Wendy M. Levy’s cover story about Lester Dunklee appeared in the Sept. 28, 2016 issue. To read it, visit bit.ly/376-lester.
Wendy M. Levy’s cover story about Lester Dunklee appeared in the Sept. 28, 2016 issue. To read it, visit bit.ly/376-lester.

Looking forward to seeing Dunklee around (and sneaking up in the pancake line)

BELLOWS FALLS — Now that I'm no longer a regular reporter at this newspaper, it's probably OK for me to admit this in public: One of my favorite assignments was interviewing Lester Dunklee.

Oh, but I sure was intimidated. (Not that that stopped me, of course.)

I moved to Brattleboro in 1994. About a year later, I got a job slinging coffee at Mocha Joe's.

One afternoon, I was working with former owner Ellen Tucker-Capy, and she said she had to run an errand. Some little piece of one of the shop's coffee machines needed repair, and she was headed around the corner to see Lester.

"See who?" asked little 21-year-old me.

"Lester Dunklee," said Ellen. "He owns that machine shop over on Flat Street. Without Lester, this town would fall apart."

As I stuck around town and got to know more people who make and build things, Lester's reputation grew bigger and bigger in my mind.

"Gotta go see Lester," was the common refrain, along with, "He can fix anything."

Fast-forward a few decades, and little 21-year-old me had grown up (well, more or less...) into a reporter in search of interesting stories. One that was sent my way was a request to do a feature on Lester and his machine shop, because, yes, he was still holding the town together.

All those tales about this mysterious and magical person named "Lester Dunklee" bounced around in my head as I prepared to make my initial contact with him.

I called, he answered the phone - like a regular person! - and I asked if I could come see his shop and interview him about what he does.

Instead of offering some smug, self-important reply, Lester softly - shyly? - chuckled and said, "Well, sure, I guess that would be all right."

On the appointed day, in I went, and gawked like a yokel at the wondrous mechanical things sitting on the floor and flying overhead, while Lester told me the story of his family's shop, his childhood spent there, how he fared during Tropical Storm Irene, and the joys and challenges of running a machine shop.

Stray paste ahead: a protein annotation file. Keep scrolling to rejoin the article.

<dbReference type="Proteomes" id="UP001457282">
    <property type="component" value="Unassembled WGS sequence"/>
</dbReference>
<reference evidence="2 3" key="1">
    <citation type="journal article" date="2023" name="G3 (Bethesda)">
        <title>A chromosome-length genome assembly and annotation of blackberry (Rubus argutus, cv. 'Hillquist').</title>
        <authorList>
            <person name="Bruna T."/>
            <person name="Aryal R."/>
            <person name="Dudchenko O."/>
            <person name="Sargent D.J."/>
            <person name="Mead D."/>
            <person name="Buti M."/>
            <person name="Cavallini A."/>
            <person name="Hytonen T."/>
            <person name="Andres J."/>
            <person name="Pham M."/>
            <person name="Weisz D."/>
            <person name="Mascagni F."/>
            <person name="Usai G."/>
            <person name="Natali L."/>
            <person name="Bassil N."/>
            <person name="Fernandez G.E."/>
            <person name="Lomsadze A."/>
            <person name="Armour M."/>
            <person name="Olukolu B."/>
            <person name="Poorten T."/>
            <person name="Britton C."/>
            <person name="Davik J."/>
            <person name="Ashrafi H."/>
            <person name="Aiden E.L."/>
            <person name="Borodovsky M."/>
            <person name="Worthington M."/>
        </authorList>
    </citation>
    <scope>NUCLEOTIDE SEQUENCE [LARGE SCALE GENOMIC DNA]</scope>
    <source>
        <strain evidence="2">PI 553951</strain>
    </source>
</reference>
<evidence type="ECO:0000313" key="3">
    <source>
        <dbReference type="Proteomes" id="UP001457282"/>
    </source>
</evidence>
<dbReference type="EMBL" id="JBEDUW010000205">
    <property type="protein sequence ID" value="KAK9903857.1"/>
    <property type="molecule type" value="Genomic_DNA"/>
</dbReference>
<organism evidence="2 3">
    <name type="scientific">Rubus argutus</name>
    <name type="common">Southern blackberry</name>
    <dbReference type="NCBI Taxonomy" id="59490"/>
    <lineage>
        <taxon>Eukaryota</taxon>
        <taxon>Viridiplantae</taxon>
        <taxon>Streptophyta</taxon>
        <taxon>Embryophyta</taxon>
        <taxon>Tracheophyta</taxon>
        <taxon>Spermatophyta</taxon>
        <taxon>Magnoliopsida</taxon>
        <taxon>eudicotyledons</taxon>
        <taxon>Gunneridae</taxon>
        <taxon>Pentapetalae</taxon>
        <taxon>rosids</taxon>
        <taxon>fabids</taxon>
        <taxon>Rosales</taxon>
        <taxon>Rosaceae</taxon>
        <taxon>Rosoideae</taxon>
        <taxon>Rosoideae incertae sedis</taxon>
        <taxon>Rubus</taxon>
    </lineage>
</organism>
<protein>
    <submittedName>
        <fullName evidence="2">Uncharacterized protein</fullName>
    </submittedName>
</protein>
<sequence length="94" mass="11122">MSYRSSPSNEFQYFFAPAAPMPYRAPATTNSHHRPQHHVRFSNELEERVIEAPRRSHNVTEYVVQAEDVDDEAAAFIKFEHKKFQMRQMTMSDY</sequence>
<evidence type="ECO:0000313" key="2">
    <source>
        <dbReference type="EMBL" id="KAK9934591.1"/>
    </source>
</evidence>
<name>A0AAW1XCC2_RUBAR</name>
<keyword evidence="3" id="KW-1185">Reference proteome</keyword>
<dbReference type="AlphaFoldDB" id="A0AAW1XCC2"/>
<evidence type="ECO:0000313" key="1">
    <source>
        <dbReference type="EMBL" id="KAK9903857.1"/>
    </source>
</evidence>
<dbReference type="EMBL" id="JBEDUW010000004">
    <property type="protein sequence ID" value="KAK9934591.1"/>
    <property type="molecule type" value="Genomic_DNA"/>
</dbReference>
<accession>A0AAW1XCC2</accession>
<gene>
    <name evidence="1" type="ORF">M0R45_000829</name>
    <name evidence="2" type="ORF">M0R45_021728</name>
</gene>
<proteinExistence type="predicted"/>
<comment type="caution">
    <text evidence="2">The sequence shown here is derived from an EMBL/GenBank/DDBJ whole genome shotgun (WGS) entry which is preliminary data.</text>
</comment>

All the while, guests came and went and called on the phone. This one needed a little part for his push-mower. That one was delivering tall canisters of oxygen or some such thing. Another was looking for an odd little bolt. Yet another was a down-on-his-luck downtown wanderer who stopped in for some fellowship.

Lester met them all with patience and assistance.

I had so much fun, hanging out in the shop, looking around at his collection of toy frogs and metal things, waiting for Lester to help someone before I resumed my interrogations. And I got paid to do this!

Since then, every year - including this one - when I would attend the West Dummerston Volunteer Fire Department's pancake breakfast, Lester always did this tricky, magical thing.

I'd be there, at the end of the service line, with a plate of pancakes in my hand, looking around for Lester and not seeing him anywhere.

Every single time, as I was about to ask someone, "Is Lester here?," I'd hear a quiet, familiar voice to my right: "Hello. Are you still writing for the newspaper?"

How did he sneak up on me like that?

Congratulations to Lester Dunklee on his retirement. It's well-deserved. I look forward to seeing him around town and having him sneak up on me in the pancake line.

But, oh, Brattleboro, I'm worried about you and your machines!


This Voices Letters from readers by Wendy M. Levy was written for The Commons.

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